By Phin Upham
It was 1995 when the Rock and Roll Hall of Fame first opened its doors to the public. Though the foundation started in New York City, the museum itself was based in Lake Erie in downtown Cleveland. The Hall was started as a method to educate fans and scholars on the history of rock and roll music. The original concept involved purchasing a brown stone building in New York City. The Hall would be simultaneously a museum, a library and an archive.
The foundation was leaning towards New York when a few other cities entered bids of their own. Los Angeles, Chicago and Philadelphia were among those who put in their bids, each known for its own musical groups. Prior to the museum, there were inaugural dinners held where the inductees would perform and accept awards. The first was held in 1986, honoring the likes of Fats Domino, the Everly Brothers and Buddy Holly. It was a public poll conducted by USA Today that first pointed towards Cleveland as the ideal site for the Hall of Fame.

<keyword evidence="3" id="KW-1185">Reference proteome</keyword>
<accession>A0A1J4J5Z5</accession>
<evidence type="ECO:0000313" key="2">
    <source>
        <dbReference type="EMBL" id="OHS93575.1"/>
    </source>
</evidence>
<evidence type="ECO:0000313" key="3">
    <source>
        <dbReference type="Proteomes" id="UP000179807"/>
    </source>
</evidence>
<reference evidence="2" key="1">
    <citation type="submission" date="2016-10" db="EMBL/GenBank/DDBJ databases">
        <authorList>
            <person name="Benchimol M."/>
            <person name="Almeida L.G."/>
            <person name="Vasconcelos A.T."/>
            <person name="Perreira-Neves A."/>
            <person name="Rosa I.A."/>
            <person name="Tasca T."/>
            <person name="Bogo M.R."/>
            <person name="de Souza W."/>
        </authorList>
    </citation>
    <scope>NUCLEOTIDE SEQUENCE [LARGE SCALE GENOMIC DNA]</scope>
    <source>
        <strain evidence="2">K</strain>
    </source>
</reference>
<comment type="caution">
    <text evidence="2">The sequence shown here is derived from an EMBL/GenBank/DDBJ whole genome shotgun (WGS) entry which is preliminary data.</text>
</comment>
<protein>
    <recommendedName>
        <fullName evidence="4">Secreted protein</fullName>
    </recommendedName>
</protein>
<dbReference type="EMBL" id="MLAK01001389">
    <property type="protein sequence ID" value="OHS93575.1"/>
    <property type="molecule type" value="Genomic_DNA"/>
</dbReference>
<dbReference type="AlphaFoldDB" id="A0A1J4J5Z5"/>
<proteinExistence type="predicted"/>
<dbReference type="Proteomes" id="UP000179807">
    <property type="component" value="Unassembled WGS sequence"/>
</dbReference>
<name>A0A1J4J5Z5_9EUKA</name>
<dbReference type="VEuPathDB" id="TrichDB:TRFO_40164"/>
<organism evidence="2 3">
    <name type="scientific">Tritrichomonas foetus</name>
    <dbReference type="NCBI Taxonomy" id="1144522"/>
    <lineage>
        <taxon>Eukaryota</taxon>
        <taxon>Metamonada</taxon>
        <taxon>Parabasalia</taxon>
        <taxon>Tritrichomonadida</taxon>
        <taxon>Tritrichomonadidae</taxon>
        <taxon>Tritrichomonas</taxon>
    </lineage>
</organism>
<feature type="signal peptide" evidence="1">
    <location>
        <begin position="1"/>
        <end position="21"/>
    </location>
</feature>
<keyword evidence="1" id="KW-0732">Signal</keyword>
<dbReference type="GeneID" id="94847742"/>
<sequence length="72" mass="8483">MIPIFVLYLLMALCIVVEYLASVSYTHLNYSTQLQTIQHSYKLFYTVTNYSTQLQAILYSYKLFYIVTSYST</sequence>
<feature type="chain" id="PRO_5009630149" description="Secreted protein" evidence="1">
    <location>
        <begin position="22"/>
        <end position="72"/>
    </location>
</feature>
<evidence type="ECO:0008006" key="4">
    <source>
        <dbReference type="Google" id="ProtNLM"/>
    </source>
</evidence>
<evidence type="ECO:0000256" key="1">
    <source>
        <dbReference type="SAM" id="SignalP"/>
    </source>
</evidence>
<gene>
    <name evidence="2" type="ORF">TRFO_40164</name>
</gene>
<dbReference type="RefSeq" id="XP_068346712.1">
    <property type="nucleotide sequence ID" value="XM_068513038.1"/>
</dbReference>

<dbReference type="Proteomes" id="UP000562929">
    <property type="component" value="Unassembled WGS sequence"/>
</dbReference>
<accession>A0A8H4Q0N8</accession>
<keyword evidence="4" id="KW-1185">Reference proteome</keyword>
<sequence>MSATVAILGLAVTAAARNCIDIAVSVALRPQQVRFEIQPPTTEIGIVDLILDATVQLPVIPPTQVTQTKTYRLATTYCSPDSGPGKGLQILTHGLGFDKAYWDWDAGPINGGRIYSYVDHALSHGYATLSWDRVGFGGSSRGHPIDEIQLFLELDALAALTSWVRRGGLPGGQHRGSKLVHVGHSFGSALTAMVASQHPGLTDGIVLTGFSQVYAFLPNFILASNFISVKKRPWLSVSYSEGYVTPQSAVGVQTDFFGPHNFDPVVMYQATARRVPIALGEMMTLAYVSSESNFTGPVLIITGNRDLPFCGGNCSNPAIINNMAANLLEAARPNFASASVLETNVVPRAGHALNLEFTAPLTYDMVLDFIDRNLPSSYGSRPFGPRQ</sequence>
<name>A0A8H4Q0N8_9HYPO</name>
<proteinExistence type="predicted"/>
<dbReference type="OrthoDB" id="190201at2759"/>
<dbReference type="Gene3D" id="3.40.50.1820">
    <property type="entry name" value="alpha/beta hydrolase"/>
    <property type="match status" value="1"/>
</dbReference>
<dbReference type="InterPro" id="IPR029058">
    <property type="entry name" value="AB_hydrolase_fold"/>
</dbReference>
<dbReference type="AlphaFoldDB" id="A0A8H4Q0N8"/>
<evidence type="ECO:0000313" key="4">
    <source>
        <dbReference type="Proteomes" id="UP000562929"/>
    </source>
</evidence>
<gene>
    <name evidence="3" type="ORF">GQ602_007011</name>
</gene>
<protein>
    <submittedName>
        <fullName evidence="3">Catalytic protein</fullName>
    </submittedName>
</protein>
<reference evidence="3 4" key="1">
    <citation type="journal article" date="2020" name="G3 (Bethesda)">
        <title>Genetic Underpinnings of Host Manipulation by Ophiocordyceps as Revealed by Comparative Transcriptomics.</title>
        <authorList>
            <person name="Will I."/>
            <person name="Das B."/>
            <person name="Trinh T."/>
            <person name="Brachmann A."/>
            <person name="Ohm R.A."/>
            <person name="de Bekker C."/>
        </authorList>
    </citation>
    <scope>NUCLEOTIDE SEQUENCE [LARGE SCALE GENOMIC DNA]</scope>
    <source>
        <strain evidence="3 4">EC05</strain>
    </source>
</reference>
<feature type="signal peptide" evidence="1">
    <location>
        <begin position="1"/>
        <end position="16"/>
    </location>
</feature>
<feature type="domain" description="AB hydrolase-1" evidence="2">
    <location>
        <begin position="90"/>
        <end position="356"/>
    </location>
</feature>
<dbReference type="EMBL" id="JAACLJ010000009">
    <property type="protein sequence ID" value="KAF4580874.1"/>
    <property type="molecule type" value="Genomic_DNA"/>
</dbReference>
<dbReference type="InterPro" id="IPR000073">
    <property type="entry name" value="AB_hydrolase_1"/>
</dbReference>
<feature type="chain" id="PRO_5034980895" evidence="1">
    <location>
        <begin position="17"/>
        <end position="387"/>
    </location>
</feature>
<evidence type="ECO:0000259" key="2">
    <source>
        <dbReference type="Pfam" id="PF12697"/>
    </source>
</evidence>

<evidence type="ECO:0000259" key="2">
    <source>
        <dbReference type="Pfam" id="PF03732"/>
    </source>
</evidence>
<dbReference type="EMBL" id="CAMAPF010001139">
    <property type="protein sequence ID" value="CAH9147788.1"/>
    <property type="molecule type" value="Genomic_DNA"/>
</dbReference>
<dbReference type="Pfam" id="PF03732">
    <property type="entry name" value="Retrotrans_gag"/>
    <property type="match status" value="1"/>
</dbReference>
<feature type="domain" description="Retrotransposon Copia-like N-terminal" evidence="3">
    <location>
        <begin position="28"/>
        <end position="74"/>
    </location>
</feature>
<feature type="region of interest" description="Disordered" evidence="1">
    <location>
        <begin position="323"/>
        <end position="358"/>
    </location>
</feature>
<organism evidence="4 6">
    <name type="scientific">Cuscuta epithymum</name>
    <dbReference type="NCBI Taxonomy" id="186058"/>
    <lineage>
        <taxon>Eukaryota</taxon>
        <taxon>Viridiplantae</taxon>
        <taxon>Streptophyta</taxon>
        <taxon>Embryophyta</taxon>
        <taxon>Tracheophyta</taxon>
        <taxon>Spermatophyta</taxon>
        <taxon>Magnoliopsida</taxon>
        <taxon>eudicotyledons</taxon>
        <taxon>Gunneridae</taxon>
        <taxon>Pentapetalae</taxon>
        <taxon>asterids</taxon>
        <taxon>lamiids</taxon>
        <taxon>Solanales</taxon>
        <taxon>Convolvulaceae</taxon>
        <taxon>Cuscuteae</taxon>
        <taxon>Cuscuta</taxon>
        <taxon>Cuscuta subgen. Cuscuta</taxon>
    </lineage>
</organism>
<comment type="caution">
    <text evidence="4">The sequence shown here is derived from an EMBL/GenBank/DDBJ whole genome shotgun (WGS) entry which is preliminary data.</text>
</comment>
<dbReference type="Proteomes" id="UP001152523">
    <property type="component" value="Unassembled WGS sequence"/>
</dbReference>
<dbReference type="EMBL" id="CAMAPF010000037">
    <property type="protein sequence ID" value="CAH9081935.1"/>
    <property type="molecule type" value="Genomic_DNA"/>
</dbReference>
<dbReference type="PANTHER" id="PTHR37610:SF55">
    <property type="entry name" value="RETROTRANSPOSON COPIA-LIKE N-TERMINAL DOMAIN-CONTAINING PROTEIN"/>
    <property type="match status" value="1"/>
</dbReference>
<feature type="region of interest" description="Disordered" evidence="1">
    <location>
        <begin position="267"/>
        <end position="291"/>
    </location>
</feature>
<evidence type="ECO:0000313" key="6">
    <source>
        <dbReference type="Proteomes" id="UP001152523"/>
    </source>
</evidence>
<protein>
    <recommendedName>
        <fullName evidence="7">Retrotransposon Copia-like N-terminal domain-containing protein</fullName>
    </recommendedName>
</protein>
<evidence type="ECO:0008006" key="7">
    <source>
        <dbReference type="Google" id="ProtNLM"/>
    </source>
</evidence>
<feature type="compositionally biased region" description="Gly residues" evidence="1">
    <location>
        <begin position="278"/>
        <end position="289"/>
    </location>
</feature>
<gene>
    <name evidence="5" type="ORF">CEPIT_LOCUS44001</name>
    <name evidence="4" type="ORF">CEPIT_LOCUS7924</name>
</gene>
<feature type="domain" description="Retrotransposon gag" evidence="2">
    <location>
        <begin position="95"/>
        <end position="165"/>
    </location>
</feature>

Once Cleveland was chosen, an architect had to follow. The foundation chose I.M. Pei as the designer, but he knew nothing about rock and roll. Following extensive research on the topic, including cross country trips to different shows, he submitted his vision. Ground was broken in 1993. Pete Townshend was there, donating the Gibson J-200 guitar he used while he composed the song “Tommy.” Today, the museum collects rock artifacts and fulfills its mission of educating the public on rock music.